Mom traveled to Italy with 3 young children, it was kid friendly compared to the US.

Mom traveled to Italy with 3 young children, it was kid friendly compared to the US.
  • I am a mother of three children, ages 4, 2 and 2, and this was their first vacation in Europe.
  • Every restaurant we went to made sure the kids had something they liked to eat.
  • We never queued for anything due to family priority lines.

My family of five recently traveled internationally for the first time together. Many of our friends called us brave when we said that we were going to Italy with three young children, ages 4, 2, and 2, for two weeks. While the comments were intended to encourage us on our travels, they did the opposite for me, and I wondered if we were setting our children up for failure in a foreign country.

I was wrong and quickly discovered that Italy is an incredibly kid-friendly place to visit. Our vacation was amazing because of this, and something we will remember forever.

There were no children’s menus in the restaurants we visited.

We had encouraged our children by telling them that they could eat all the pizza, pasta, and ice cream they wanted once we landed in Italy. Any parent knows that those three things are a guaranteed hit with kids.

At our first meal in Pienza, I noticed that there was no children’s menu. But that was not a problem. The restaurant was ready to prepare short pasta with butter and cheese for them. This happened everywhere we went, including a fancy restaurant we ate at by accident, after trying to get a table at every other restaurant and this was the only one available, in Sienna.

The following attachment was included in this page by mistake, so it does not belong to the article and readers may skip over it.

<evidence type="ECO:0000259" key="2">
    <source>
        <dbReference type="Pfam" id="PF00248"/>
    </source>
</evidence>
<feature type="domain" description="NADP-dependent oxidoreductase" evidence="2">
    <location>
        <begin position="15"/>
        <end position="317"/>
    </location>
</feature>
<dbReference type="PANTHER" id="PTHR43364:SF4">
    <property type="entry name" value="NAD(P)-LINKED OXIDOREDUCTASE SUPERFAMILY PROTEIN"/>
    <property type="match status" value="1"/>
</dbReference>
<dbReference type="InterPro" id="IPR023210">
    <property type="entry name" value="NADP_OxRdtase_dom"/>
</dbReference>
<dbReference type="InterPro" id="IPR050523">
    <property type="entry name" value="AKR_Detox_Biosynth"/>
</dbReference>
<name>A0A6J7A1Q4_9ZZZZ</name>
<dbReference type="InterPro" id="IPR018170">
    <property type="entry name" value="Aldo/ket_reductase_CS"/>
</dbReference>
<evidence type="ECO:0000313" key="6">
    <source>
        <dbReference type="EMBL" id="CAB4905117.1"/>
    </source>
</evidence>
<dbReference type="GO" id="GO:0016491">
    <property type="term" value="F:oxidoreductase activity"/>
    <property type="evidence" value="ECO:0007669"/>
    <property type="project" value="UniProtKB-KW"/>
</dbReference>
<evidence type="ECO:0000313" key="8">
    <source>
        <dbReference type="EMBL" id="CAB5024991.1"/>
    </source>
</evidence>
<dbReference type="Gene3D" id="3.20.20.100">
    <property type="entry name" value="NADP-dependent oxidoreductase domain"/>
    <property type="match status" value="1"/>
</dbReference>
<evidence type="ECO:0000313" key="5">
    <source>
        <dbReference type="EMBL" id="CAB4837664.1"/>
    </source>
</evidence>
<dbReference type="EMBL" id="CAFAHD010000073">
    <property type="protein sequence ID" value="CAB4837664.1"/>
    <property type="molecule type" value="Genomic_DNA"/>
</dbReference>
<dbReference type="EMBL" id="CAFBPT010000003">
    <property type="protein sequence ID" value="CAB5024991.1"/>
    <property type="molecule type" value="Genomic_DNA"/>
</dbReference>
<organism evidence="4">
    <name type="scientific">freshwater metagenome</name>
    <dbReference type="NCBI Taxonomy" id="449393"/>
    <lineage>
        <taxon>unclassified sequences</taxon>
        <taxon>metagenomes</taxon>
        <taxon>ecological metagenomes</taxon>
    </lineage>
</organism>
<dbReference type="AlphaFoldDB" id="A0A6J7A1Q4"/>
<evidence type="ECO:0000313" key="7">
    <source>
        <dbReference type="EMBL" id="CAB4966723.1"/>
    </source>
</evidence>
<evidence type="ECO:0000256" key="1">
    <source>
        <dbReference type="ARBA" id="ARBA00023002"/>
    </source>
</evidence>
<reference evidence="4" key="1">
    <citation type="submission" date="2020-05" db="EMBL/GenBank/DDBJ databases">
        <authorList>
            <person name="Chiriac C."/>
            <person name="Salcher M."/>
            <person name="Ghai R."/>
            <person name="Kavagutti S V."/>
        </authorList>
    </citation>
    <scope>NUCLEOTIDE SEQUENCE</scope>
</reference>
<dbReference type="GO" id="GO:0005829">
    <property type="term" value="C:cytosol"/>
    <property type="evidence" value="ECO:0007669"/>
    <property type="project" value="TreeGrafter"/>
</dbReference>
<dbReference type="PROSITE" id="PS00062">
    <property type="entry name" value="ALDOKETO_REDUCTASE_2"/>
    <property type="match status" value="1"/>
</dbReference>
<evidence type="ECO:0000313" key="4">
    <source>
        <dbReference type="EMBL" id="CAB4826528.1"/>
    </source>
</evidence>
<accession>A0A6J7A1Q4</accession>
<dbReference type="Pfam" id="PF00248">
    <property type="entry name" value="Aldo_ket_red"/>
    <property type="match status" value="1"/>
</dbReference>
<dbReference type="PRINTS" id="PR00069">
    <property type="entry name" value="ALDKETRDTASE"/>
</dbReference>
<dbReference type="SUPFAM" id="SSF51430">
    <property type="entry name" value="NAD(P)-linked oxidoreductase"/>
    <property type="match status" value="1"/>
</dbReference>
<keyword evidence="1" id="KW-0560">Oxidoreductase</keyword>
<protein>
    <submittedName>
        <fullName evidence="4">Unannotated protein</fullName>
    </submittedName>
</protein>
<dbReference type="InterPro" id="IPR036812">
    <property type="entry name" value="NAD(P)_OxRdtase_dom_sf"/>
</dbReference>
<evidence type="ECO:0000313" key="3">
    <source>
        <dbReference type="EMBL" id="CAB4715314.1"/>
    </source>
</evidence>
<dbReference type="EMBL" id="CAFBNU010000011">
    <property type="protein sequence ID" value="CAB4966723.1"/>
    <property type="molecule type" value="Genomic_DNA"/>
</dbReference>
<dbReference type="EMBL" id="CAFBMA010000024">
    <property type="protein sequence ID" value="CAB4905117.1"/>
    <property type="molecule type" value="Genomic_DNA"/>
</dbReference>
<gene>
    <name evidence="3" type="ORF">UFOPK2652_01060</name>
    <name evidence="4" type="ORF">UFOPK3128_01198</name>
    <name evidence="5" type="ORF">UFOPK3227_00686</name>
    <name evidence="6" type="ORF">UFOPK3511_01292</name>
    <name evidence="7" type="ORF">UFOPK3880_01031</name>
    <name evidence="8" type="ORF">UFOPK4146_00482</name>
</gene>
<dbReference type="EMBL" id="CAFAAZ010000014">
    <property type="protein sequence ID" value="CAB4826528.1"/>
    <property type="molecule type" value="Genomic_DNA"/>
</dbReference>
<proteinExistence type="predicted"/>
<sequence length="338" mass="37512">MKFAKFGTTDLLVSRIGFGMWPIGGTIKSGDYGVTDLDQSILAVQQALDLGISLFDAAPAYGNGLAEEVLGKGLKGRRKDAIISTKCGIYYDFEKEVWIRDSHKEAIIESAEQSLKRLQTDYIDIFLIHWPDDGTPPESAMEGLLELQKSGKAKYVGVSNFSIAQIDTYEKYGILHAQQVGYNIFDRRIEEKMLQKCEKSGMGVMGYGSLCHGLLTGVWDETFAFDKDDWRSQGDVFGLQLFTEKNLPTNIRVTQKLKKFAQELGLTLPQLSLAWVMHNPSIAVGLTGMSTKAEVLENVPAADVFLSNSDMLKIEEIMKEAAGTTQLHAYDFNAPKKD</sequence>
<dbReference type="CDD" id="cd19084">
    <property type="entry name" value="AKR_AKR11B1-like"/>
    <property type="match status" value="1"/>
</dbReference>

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The author's son in Italy


Courtesy of Conz Preti


While we discovered on our travels that children are expected to eat from the same menu as adults, something my children were doing by the end of our trip, no questions asked, restaurants were ready to put together a simple dish to satisfy the most little ones.

We never queued for anything

We kept our trip low-key, avoiding big cities like Rome and Florence because we feared long lines of travelers for all the tourist attractions. However, in our experience traveling through Tuscany, Lazio and Umbria, the locals made sure families were given priority.

We never queued at all as we were quickly ushered into the family priority queue wherever we went. This turned out to be key at the airport as we were leaving. Despite arriving many hours in advance, the Rome airport was in chaos. I was prepared to miss our flight due to the long lines, but we got through them all in minutes thanks to these priority lines. I really appreciated this, because waiting is not the virtue of any young child, especially in a crowded place.

When we landed in the United States it was a big contrast. We had to wait in long lines with the rest of the passengers to get through security and board our connecting flight with three kids screaming that they had just spent eight hours being well behaved on a plane.

People seemed to have more patience with children.

As a mom of three boys, two of them twins, I’m used to apologizing wherever I go, whether it’s for kids yelling, jumping or running.

I found myself doing the same thing in Italy, and people were looking at me a bit confused. I quickly realized that children are expected to be children and there is more patience for them.

The author's children playing soccer in a street.


Courtesy of Conz Preti


We had our kids on an East Coast time to minimize jet lag, which meant they had dinner at 9pm every night. I was amazed to see local children the same age as mine joining their parents for dinner, walking through the streets of small medieval towns, dancing in the squares while laughing out loud.

By the end of our trip, I was apologizing less and enjoying myself more, which in turn allowed my children to explore and learn new things. My oldest son figured out how to order ice cream in Italian and my twins opted out of stroller riding to walk the cobblestone streets with his new found confidence.

Source : www.insider.com

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About the Author: Pierre Cohen

A person who has expertise in politics and writes articles to fill his spare time as a hobby.